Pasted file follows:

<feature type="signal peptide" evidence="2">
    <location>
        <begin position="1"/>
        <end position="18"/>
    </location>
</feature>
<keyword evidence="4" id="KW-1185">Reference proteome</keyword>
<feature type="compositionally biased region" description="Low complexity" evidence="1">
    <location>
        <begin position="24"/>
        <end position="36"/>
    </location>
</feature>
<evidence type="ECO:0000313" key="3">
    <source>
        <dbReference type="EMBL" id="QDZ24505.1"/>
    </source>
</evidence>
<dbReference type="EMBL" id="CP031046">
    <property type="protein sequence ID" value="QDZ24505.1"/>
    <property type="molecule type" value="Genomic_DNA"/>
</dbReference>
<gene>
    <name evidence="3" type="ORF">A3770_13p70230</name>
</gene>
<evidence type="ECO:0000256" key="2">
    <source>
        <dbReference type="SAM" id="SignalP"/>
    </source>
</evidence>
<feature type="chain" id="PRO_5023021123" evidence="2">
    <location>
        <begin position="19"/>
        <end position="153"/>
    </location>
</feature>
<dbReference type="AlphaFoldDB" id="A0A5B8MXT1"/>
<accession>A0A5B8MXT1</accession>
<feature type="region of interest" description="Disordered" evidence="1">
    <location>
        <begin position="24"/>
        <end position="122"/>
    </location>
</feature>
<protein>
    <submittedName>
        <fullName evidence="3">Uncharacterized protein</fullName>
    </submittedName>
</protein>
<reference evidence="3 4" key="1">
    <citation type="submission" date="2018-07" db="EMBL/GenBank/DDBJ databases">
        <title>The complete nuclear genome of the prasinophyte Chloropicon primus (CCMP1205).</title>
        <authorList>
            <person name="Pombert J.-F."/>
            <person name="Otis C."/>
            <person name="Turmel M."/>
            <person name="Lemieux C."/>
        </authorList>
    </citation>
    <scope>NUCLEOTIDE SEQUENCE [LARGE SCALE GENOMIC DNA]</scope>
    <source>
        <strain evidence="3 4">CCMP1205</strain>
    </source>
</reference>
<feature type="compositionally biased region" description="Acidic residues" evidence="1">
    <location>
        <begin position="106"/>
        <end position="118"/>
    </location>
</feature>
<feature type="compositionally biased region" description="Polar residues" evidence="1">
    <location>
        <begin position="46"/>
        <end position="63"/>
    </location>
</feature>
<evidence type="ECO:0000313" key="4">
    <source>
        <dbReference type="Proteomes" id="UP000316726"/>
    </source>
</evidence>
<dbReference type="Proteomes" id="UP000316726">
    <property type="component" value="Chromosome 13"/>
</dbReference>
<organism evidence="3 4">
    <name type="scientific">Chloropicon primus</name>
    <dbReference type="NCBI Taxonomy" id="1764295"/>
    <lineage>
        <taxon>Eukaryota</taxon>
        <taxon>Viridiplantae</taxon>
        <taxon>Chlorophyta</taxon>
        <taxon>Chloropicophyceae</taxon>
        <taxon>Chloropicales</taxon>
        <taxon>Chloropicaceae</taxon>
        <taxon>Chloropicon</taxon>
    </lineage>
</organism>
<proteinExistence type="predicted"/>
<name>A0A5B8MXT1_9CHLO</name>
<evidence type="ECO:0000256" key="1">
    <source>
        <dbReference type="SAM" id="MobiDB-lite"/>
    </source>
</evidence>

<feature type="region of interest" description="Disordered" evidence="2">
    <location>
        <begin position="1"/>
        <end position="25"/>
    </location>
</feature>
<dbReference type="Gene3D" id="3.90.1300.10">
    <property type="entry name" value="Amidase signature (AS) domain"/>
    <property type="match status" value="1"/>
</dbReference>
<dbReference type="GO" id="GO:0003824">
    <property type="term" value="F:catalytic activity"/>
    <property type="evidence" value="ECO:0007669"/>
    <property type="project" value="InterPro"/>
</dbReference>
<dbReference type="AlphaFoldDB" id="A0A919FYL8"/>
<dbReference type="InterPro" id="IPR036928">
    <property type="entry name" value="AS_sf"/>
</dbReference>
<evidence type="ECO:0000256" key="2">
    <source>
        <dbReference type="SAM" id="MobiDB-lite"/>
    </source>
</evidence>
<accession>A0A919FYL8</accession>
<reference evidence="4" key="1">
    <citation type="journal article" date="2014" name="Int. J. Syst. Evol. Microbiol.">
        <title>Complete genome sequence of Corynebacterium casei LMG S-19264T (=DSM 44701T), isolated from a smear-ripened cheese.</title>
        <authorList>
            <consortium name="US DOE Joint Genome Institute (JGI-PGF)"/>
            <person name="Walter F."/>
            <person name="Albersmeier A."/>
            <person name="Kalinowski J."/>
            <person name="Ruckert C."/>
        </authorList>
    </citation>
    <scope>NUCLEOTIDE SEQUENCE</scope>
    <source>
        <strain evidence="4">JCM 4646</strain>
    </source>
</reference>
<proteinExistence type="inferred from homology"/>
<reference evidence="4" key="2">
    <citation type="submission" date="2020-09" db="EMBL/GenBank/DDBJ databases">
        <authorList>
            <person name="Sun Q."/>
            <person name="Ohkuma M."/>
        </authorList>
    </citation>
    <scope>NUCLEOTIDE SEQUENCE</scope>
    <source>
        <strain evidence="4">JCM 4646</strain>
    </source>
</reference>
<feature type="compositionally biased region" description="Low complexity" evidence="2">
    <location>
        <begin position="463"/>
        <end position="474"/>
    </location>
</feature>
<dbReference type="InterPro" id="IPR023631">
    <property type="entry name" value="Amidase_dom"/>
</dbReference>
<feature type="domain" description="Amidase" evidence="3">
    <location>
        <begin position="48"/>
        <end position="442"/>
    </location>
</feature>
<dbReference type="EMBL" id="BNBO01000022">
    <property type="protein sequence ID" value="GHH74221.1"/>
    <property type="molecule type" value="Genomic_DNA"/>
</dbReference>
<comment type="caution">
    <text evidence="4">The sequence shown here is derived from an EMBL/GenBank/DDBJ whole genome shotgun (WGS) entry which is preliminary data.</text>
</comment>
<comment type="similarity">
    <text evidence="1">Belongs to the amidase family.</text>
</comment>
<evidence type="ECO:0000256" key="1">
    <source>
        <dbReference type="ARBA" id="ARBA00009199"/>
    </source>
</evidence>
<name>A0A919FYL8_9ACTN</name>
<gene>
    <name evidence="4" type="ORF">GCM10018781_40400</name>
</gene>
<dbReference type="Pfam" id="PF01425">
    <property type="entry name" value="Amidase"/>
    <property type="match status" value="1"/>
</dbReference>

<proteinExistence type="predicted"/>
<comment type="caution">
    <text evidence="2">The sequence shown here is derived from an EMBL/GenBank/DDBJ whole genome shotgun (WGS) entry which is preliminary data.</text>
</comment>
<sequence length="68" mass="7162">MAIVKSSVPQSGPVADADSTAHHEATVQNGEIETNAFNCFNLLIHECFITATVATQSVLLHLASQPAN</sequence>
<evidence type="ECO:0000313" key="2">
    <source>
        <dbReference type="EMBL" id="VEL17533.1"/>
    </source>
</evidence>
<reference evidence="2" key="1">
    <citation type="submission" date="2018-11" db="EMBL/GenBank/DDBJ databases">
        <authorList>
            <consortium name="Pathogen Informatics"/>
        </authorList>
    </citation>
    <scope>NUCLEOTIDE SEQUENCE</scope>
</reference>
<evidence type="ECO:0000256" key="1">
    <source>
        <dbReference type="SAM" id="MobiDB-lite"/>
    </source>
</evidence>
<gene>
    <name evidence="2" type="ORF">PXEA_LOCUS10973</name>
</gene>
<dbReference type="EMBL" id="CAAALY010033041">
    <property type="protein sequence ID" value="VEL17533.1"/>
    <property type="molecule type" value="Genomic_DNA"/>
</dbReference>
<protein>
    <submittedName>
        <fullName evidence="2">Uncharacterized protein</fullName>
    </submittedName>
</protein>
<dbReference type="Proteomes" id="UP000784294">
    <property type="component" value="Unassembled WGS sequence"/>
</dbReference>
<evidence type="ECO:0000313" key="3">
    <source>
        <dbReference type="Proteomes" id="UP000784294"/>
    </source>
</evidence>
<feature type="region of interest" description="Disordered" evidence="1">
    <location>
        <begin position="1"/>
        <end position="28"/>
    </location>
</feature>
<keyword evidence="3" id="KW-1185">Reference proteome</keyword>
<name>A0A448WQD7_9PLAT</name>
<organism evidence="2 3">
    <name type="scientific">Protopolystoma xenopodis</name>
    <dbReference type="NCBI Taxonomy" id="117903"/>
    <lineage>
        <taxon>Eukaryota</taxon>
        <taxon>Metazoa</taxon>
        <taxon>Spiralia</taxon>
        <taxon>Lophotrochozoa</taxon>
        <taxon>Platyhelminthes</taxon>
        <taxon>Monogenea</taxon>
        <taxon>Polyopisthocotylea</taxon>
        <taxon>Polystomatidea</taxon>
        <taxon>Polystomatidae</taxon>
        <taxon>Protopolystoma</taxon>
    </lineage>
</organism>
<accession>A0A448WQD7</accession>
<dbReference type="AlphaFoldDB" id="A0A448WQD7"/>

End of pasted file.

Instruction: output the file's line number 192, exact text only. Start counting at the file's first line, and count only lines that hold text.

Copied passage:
</gene>